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MED slowly converting to LEDs for street lights

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MASSENA - The Massena Electric Department has installed more than 30 LED street lights in the village over the past several yearsand as the technology becomes more affordable or funding becomes available they’re hoping to continue doing so.

MED Deputy Superintendent Dale F. Raymo said 18 of the lights were installed in the Northview neighborhood on Marie, Lawrence and Kathleen streets with five or six of the lights installed on Ober Street and five installed on Chase Street.

“The feedback we’ve gotten on the light quality and the color is very good,” MED Superintendent Andrew J. McMahon said. “We haven’t have any maintenance issues.”

Mr. Raymo explained traditional street lights, which are lit by high-pressure sodium bulbs, emit a light that’s accompanied by a yellowish haze, while the LED lights emit a clearer whiter light.

“You’ll definitely notice the difference,” he said.

Mr. McMahon added the LED lights also do a better job lighting the area they’re supposed to, without “spilling over” into areas that aren’t intended to be lit, such as people’s front yards.

“With the high-pressure sodium lights, energy is wasted lighting up areas that aren’t necessary,” he said.

In addition to providing a higher quality light, Mr. Raymo said the LED lights use approximately one-third of the energy used by a traditional bulb.

Another benefit is since the bulbs use less energy, MED’s peak usage, which typically comes between 5 and 6 p.m. when street lights are usually coming on during the winter months, is reduced, meaning the amount of energy MED must purchase is also reduced. That translates into savings for MED customers.

MED first installed LED street lights on Chase Street in the spring of 2010, followed by the lights on Ober Street in summer of 2011 and the lights in Northview this past spring.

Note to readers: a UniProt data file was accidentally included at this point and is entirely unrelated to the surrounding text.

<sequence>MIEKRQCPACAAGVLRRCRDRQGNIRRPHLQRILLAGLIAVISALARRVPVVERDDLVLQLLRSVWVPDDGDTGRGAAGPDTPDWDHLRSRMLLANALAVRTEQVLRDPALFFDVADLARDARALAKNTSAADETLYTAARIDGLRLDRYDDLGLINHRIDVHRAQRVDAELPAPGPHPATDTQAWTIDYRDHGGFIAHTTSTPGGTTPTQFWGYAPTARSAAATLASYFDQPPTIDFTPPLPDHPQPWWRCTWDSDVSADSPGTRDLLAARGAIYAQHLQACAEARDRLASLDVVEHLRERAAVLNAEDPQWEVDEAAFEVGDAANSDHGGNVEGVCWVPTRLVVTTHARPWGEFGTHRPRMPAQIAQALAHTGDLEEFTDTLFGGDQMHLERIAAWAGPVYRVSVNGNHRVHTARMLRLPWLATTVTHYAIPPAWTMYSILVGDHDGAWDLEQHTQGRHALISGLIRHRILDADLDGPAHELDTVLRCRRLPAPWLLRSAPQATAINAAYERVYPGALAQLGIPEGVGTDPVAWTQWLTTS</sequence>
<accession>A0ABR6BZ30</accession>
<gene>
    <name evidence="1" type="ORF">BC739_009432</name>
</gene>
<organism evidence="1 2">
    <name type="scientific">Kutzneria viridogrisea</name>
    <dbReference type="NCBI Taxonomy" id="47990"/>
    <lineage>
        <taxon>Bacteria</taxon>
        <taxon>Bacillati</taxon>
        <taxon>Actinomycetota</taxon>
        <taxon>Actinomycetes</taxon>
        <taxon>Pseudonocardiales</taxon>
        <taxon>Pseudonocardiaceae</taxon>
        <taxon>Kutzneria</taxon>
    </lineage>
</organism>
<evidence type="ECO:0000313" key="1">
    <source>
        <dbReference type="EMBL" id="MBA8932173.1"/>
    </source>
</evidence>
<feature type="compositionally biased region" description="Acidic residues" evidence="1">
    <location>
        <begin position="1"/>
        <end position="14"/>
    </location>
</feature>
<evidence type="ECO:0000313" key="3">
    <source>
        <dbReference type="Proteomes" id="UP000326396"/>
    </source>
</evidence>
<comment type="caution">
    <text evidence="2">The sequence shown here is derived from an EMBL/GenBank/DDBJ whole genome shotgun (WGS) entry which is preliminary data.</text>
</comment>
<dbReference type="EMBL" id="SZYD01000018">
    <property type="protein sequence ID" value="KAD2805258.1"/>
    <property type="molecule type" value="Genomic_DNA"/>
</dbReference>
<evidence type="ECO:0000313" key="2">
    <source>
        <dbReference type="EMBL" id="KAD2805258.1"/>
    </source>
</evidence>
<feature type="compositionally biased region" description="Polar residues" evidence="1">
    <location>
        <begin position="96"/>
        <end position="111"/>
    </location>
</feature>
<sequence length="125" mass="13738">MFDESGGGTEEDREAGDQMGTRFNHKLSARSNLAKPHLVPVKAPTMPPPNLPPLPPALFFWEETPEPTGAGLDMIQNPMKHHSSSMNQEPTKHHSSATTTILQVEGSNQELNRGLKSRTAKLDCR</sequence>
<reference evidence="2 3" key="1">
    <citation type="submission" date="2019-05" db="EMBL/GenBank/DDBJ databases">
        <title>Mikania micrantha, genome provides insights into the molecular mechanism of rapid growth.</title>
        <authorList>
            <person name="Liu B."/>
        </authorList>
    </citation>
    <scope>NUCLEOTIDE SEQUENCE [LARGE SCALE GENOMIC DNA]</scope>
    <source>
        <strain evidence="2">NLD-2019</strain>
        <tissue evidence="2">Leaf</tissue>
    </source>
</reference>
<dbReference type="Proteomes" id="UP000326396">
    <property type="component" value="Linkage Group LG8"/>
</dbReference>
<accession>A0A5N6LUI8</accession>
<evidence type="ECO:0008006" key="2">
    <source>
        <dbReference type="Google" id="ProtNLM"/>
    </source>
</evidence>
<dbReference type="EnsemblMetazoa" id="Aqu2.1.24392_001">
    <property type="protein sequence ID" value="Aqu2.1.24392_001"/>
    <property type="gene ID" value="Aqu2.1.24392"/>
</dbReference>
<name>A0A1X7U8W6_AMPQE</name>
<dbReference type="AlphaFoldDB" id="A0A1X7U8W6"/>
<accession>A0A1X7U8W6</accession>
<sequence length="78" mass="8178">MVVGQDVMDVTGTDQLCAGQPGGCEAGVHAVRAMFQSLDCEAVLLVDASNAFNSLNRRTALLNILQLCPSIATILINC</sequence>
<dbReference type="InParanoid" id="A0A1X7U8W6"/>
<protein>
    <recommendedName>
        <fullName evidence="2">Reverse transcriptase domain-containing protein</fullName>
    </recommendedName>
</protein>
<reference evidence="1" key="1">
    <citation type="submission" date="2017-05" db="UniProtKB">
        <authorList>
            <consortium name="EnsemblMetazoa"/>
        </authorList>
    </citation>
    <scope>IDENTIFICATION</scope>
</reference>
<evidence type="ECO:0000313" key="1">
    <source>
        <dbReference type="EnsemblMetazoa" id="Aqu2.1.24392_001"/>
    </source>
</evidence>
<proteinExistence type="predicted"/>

Mr. McMahon said two years ago the fixtures cost $550 a piece. This past spring they were $400 each. The lamps for a standard street light though cost approximately $95, meaning there is significant up-front cost.

The 18 lights installed this past spring, Mr. McMahon said, were paid for through the Releaf program and a grant from Alcoa.

“We went through, trimmed all the trees and planted some new ones,” Mr. Raymo said. “At the same time, we changed all of the heads.”

Over the 25-year lifespan though they’re expecting to get from their LED lamps, Mr. McMahon said the cost ends up about the same, as the traditional bulbs end up being replaced every four years. But as the cost of LED lighting continues to decrease, the prospects of converting more of the system’s 1,200 street lights looks more and more appealing.

“It’s all about where the technology goes,” Mr. McMahon said. “The cost of the lights has gone down and we’ve gotten some grants that have helped us do some smaller projects. If the right grant comes along, I could envision us moving to the LED lights pretty quickly based on our experience and the feedback from customers.”

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